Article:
To use a formula you must do two things: find the interest rate to apply to the formula, and fit the specifics of the problem to the formula you want to use.
WRT the interest rate, you quote an annual rate with semi-annual compounding, and specify monthly payments. That won't work (not your fault :) ). You need to find the equivalent monthly rate.
Consider what would happen to $100 at your quoted rate: it would grow to $104.25 in the first half year, and then the whole $104.25 would grow by the same factor, to $108.68. So the effective annual rate is 1 - 1.0425^2, or 8.680625%
The next question is: if I want to earn this much from a monthly compounding rate, what would that rate be? Just take the 12th root of the effective annual rate: 1 - 1.08680625^(1/12), or 0.6961062% per payment period.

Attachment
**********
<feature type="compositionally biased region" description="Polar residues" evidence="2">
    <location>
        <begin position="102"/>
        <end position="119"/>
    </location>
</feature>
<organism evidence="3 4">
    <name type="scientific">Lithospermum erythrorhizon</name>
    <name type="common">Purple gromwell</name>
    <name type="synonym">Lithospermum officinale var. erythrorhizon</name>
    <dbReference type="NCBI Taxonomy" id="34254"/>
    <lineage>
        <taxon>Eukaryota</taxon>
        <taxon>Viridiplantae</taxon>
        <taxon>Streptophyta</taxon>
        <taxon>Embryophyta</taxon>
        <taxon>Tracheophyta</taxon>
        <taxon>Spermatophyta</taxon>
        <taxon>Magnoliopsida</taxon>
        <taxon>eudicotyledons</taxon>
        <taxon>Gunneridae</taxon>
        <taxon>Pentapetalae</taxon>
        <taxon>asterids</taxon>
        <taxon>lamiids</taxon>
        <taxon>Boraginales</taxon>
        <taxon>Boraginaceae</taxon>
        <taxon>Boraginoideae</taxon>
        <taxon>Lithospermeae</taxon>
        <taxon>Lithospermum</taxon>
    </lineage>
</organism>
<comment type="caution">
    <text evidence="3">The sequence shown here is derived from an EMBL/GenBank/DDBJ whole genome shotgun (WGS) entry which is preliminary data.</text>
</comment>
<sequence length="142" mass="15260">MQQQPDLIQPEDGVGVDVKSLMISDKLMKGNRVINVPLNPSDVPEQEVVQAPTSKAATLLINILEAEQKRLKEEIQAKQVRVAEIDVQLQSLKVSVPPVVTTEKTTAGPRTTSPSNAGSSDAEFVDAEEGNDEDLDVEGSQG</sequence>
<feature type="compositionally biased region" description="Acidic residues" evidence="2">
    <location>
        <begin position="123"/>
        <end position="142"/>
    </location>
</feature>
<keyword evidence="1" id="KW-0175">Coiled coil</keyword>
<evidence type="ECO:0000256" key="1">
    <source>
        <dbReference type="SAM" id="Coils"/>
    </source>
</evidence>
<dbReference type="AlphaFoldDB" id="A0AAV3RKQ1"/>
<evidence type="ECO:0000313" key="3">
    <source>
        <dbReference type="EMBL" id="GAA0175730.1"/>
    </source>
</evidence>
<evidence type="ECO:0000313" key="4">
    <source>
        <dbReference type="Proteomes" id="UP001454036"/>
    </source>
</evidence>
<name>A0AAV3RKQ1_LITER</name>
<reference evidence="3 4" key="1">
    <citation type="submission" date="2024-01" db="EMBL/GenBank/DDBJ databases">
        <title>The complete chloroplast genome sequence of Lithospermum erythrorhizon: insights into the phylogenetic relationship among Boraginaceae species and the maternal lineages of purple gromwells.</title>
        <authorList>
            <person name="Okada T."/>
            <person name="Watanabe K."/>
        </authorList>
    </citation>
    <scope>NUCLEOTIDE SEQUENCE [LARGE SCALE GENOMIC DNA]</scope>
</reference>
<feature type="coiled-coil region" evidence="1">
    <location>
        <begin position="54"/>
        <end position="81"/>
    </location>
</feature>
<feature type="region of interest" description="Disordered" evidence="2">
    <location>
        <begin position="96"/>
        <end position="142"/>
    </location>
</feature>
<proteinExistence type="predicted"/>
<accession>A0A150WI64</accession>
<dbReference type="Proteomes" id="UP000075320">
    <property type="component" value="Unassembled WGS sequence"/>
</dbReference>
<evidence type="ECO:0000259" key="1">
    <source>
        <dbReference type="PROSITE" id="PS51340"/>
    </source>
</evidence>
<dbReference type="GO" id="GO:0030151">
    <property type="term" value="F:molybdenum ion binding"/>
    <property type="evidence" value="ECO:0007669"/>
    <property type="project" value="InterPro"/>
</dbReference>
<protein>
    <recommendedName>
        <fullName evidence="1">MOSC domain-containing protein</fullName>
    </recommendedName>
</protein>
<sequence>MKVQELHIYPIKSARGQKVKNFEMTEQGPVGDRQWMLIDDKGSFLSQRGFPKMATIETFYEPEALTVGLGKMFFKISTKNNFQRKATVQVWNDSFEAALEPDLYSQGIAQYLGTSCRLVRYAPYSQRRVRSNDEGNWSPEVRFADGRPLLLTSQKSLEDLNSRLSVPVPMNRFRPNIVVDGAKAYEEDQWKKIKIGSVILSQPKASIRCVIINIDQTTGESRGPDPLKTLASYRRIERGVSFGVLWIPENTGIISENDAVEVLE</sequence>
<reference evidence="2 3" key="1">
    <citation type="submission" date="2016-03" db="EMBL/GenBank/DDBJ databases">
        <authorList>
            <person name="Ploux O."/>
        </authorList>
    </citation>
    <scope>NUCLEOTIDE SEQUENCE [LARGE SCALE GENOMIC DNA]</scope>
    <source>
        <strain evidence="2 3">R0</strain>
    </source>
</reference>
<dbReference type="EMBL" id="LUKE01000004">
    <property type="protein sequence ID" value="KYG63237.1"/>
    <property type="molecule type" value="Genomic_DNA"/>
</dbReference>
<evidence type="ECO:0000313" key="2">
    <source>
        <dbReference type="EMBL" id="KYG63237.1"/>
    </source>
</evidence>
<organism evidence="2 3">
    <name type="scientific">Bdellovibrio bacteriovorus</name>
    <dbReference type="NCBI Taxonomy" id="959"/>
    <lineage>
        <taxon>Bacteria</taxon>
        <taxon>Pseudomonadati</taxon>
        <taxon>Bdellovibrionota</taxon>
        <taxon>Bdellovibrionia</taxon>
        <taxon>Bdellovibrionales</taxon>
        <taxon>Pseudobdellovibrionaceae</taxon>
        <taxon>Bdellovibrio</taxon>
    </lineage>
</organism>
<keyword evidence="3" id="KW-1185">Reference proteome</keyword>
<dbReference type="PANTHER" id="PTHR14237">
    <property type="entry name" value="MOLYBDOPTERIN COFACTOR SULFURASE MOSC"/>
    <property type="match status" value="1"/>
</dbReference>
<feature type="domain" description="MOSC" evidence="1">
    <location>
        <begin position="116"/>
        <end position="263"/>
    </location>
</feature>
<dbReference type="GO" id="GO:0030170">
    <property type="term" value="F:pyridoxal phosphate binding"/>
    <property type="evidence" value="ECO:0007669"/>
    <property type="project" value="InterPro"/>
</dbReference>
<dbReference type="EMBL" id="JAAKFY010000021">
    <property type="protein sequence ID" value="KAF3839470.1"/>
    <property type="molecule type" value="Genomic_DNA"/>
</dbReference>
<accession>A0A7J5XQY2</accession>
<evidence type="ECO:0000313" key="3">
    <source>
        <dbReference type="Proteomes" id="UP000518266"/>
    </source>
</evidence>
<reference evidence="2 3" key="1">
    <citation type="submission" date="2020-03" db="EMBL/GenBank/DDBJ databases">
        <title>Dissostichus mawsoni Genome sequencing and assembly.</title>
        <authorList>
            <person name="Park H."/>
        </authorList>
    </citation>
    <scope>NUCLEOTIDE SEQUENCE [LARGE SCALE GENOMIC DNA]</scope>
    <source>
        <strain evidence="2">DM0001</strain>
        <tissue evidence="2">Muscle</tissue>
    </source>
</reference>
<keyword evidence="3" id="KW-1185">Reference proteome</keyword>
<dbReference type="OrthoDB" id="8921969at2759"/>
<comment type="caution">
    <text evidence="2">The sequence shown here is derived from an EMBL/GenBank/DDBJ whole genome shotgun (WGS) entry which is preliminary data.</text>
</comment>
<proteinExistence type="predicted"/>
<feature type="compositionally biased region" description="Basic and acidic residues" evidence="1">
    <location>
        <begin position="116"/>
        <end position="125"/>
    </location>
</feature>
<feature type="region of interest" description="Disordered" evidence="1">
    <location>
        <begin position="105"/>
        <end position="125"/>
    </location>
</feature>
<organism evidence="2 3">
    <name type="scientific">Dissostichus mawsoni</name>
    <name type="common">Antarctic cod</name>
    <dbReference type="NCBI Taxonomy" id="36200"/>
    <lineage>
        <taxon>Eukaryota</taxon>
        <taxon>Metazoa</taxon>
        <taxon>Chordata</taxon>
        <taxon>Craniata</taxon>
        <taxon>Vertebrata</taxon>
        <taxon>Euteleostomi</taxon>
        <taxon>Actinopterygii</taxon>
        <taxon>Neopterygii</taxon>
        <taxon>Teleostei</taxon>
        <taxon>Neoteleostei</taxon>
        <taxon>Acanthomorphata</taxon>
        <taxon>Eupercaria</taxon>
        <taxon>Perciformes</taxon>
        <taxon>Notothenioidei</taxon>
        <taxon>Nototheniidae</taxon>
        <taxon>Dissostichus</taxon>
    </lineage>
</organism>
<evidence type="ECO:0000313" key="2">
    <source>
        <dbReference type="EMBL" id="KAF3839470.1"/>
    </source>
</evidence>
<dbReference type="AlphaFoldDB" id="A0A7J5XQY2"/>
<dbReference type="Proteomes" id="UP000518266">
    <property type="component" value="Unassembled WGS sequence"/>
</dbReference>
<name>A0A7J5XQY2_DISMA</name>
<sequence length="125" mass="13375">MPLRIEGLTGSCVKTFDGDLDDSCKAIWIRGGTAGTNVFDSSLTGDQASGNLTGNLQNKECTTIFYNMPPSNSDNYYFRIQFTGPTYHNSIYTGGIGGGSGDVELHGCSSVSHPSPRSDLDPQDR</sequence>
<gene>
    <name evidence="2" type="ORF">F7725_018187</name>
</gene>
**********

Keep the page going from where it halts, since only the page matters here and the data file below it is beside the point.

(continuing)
This is the interest rate to use in the formula you chose to use.
Now, the most common formula to use involves an ordinary annuity, which, as you correctly note, requires the first payment one payment period after the disbursement. The problem you post has the first payment occurring one year, or twelve payment periods after disbursement. So you need to use the formula for compounding a single amount forward 11 periods; the $100,000 grows by (1.006961062^11) to $107,929.32
You now are perfectly situated to use the formula for an ordinary annuity: you have the new principal (one month before the first repayment), monthly interest rate, and number of payments to fit with the formula, to get the regular payment.